Let's say goodbye to the best books of 2016. This is a last look at 2016 non-fiction, which you can find at the Monrovia Public Library.
In recent years there have been some terrific memoirs by doctors, including the bestseller When Breath Becomes Air by Paul Kalanithi. A driven med student, the author’s specialty was neurology - where precision, speed and endurance matter. Just as he was about to complete his grueling years of study and graduate, he felt a pain in his back. He had stage IV lung cancer; the doctor was now the patient. Completed just before the author died, this deeply affecting life story and reflection on his sudden illness and extreme decline asks “What makes life worth living in the face of death?” His wife finished the book, her final chapter paying homage to an extraordinary man who wrote and lived with such purpose.
|Patient H.M. by Luke Dittrich|
Henry Malaison is better known as Patient H.M., the latter being the title of a fascinating and disturbing book about how science gone rogue affected a man’s life. Mr. Malaison became an amnesiac, with minimal short and long term memory, because his epilepsy was treated with surgery that removed parts of his brain. Tracing familial and medical history, this amazing and highly readable book is subtitled Memory, Madness and Family Secrets and will be of particular interest to those who enjoyed The Immortal Life of Henrietta Lack by Rebecca Skloot.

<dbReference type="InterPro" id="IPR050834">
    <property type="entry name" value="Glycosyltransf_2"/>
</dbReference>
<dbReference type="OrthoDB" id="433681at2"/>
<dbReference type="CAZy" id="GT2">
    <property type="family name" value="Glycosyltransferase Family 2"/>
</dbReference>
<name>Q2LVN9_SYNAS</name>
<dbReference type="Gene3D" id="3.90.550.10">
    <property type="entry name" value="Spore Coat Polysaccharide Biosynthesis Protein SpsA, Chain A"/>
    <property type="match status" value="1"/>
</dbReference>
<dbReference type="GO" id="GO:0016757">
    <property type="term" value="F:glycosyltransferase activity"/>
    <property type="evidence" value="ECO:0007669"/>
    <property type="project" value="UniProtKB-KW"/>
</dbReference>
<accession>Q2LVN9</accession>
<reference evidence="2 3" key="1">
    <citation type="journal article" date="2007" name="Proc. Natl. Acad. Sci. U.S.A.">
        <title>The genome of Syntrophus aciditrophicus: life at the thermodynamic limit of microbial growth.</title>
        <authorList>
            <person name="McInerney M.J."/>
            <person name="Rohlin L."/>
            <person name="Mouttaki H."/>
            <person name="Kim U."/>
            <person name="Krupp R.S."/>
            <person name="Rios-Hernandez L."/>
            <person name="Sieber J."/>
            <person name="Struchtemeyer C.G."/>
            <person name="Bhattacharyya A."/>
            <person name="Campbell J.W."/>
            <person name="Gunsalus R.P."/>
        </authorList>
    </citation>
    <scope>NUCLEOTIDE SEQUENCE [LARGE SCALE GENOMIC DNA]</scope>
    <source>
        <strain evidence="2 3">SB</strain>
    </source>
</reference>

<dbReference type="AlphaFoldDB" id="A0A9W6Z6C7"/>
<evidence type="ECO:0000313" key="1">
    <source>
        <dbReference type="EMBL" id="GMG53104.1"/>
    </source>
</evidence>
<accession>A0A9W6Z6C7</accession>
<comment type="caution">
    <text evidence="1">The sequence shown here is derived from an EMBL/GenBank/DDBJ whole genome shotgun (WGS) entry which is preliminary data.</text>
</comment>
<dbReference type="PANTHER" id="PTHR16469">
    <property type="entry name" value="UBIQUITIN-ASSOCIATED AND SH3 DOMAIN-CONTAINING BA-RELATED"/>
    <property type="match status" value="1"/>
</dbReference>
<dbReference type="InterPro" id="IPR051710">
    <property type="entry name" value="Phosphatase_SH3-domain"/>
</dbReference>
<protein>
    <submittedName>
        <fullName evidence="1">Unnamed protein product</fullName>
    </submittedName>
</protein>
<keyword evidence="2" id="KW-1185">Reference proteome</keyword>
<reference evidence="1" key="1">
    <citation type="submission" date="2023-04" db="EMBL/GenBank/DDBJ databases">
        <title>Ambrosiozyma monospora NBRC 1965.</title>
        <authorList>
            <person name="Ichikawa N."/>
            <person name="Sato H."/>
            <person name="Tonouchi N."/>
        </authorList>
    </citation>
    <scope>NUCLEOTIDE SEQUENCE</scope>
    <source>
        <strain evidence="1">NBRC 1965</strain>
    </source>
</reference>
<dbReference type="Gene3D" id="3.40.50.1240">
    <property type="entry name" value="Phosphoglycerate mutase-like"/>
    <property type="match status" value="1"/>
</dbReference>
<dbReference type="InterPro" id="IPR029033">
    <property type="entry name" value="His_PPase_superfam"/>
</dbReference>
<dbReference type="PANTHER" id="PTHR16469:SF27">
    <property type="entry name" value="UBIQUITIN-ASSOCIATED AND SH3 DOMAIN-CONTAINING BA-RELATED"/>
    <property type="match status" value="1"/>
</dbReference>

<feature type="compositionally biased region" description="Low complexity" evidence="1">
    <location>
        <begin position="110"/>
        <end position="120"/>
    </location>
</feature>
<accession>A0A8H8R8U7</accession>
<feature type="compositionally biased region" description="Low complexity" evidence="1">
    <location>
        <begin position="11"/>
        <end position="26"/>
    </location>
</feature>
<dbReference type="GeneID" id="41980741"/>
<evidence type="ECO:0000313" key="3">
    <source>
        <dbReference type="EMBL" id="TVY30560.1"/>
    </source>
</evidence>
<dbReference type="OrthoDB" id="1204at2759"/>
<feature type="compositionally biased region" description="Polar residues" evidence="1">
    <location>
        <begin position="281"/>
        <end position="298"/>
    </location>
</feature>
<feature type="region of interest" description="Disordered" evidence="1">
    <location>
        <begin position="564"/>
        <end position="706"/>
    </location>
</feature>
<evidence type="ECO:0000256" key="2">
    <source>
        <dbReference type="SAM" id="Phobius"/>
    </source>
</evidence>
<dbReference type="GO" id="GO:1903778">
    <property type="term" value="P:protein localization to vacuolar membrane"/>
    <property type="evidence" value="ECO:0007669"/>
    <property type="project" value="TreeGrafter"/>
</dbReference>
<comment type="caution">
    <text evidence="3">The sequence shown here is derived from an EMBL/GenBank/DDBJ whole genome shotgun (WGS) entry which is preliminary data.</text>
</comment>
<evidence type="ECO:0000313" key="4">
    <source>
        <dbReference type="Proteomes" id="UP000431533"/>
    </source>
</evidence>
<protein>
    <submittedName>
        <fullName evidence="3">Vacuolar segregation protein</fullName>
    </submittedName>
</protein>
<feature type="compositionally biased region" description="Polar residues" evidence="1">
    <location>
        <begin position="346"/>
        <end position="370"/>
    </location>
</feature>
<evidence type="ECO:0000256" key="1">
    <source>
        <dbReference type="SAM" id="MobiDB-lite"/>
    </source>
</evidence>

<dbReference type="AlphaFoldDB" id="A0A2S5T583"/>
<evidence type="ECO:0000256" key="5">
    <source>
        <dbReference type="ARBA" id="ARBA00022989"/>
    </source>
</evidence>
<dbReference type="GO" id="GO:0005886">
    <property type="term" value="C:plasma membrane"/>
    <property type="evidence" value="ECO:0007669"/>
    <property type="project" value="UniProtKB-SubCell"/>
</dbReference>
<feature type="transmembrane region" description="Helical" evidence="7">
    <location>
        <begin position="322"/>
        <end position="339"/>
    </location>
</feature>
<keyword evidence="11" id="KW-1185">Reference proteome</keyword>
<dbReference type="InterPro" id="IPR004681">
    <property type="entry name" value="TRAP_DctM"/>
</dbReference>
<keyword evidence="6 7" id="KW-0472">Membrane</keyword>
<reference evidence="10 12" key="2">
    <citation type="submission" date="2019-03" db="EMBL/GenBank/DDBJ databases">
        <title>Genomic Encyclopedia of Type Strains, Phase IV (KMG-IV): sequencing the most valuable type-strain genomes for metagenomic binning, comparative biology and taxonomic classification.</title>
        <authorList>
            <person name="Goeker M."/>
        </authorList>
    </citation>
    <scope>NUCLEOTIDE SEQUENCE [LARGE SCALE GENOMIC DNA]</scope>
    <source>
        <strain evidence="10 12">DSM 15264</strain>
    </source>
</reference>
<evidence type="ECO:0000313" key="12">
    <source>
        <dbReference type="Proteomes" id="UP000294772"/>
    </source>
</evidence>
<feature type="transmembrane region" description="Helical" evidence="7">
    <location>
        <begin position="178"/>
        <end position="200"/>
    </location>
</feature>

|Lindy West's Shrill: Notes From a Loud Woman|
In her memoir, a collection of her online and magazine essays, called Shrill: Notes from a Loud Woman, writer Lindy West takes on the world, and especially Internet trolls. A feminist and opponent of fat shaming, rape jokes, and anything that demeans women, Ms. West’s book is filled with great humor as well as pain. Her insight is thought-provoking and Shrill has been praised for discussing what is seldom spoken about publicly and for encouraging others to speak up.